Subwoofer connections, why single RCA/Jack input and output feed?

GroupDIY Audio Forum

Help Support GroupDIY Audio Forum:

Joined
Dec 28, 2021
Messages
19
Location
UK
Have you actually measured the response with the sub out-of-phase?
Many prefer that position because it creates a dip at the cross-over frequency, so deep bass is not masked by low-mids/high bass.
no! :) but I'd expect any passive crossover to exhibit varying phase shifts as the frequency changes ... so for me it's back to "if it sounds good ..."

The .1 in x.1 means there's only one sub signal,
Correct and the generally accepted way to change an x.1 system into x.2 is to add a second sub ... nothing about the signals differing for sub 1, sub 2, etc.

Now I don't get why he wants to connect it to the patchbay...
Usually it's because you have a patchbay ... :)
 
Joined
Dec 28, 2021
Messages
19
Location
UK
And then what?
I'm not sure what you mean .... or whether a simple answer even exists. Factually, passive crossovers are simple RLC networks and as such will always introduce phase shifts which will differ as a function of frequency. This, coupled with the characteristics of the drivers, the cabinets used, amount of wadding, etc., etc., all contribute to how a loudspeaker "sounds" which could be why personal likes and dislikes are such a strong factor in loudspeaker choice.

... so for me it's back to "if it sounds good ..." :D
 

abbey road d enfer

Well-known member
Staff member
GDIY Supporter
Moderator
Joined
Jan 22, 2008
Messages
14,766
Location
Marcelland
I'm not sure what you mean .... or whether a simple answer even exists. Factually, passive crossovers are simple RLC networks and as such will always introduce phase shifts which will differ as a function of frequency.
It's not unique to passive x-overs; all analog x-overs produce phase-shift.
But phase-shift, on its own, is not audible, it's only when in combination with another version of the same signal that possible audible effects may occur, and in any case, it's the frequency response effects that are audible.
So it's quite certain that the combination of electronic phase-shift due to low-passing the subs and high-passing the monitors, and phase-shift due to distance between the sub(s) and speakers result in frequency response distortion that is audible.
 

canidoit

Well-known member
Joined
Apr 6, 2009
Messages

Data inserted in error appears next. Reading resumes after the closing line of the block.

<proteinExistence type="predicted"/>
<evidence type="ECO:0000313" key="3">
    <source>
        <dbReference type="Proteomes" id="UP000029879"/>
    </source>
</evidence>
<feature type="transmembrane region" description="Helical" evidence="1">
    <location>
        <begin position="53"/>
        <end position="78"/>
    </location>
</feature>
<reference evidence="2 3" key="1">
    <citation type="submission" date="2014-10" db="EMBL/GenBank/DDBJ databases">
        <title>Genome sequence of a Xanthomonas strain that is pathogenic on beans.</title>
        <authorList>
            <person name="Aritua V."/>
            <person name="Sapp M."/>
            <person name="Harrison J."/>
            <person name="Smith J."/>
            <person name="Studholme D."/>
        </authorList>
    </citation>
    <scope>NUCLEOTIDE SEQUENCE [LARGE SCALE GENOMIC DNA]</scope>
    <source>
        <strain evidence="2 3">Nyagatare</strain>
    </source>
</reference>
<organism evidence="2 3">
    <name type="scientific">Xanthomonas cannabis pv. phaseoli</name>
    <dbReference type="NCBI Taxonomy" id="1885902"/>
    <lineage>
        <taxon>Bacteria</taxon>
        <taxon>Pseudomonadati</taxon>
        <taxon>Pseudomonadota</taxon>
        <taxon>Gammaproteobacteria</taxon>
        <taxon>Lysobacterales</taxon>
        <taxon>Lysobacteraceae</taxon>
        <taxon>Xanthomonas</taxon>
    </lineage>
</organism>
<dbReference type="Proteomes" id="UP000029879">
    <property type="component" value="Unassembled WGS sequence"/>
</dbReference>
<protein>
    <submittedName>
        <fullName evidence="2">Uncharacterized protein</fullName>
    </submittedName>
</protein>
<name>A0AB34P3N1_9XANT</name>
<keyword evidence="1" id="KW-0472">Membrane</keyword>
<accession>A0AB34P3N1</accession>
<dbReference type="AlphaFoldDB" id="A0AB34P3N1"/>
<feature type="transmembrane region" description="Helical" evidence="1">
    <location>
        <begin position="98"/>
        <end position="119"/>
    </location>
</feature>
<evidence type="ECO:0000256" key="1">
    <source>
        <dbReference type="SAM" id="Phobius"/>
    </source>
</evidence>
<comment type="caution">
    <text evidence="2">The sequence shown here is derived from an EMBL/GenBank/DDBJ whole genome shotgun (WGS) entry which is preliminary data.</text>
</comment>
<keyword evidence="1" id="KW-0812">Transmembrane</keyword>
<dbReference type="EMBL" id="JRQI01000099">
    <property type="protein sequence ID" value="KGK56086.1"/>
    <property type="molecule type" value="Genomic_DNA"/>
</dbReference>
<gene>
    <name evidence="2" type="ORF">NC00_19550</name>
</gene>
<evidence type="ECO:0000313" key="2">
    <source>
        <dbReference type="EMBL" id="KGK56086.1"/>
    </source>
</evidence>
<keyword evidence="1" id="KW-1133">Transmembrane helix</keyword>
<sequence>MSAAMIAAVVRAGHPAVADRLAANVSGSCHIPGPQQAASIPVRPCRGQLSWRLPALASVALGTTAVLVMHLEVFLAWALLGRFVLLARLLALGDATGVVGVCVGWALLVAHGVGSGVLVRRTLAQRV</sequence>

1,051
Location
Australia
Theoretically there's no stereo information below about 100Hz, thus none at sub-bass frequencies which are typically accepted as being below 60Hz, primarily because LF isn't terribly directional so with this in mind, it shouldn't matter whether the left or right channel or a sum of both is used.
If you record an instrument in a wide stereo mic'ing setup on the left mic, doesn't the bass frequencies only record prominently on the left side. When you play it back, doesn't the bass frequencies of that recording play back more on the left side of your monitors? The issue I have is that if I only feed the sub the right channel, I would not be getting an accurate representation of the bass unless I sum it into mono when feeding the sub??

left mic .......................................................... right mic
[instrument]
 

abbey road d enfer

Well-known member
Staff member
GDIY Supporter
Moderator
Joined
Jan 22, 2008
Messages
14,766
Location
Marcelland
If you record an instrument in a wide stereo mic'ing setup on the left mic, doesn't the bass frequencies only record prominently on the left side. When you play it back, doesn't the bass frequencies of that recording play back more on the left side of your monitors? The issue I have is that if I only feed the sub the right channel, I would not be getting an accurate representation of the bass unless I sum it into mono when feeding the sub??

left mic .......................................................... right mic
[instrument]
You don't listen. We don't suggest you feed a left or right signal to your subwoofer. You habve two options: either you manage to summ teh L and R signals in a way that does not compromize stereo separation, or you use the method recommended by Mackie.
 

canidoit

Well-known member
Joined
Apr 6, 2009
Messages
1,051
Location
Australia
The terms are confusing a bit. Left and right rca into DA out? Do you mean you have a DAC that has Left and Right rca outputs?
Then it's mentioned there is only one output from patchbay? Confusing.
Yes, the only output I have remaining is RCA on my DAC.
I only have one XLR patch remaining in my XLR Patchbay to use in my setup.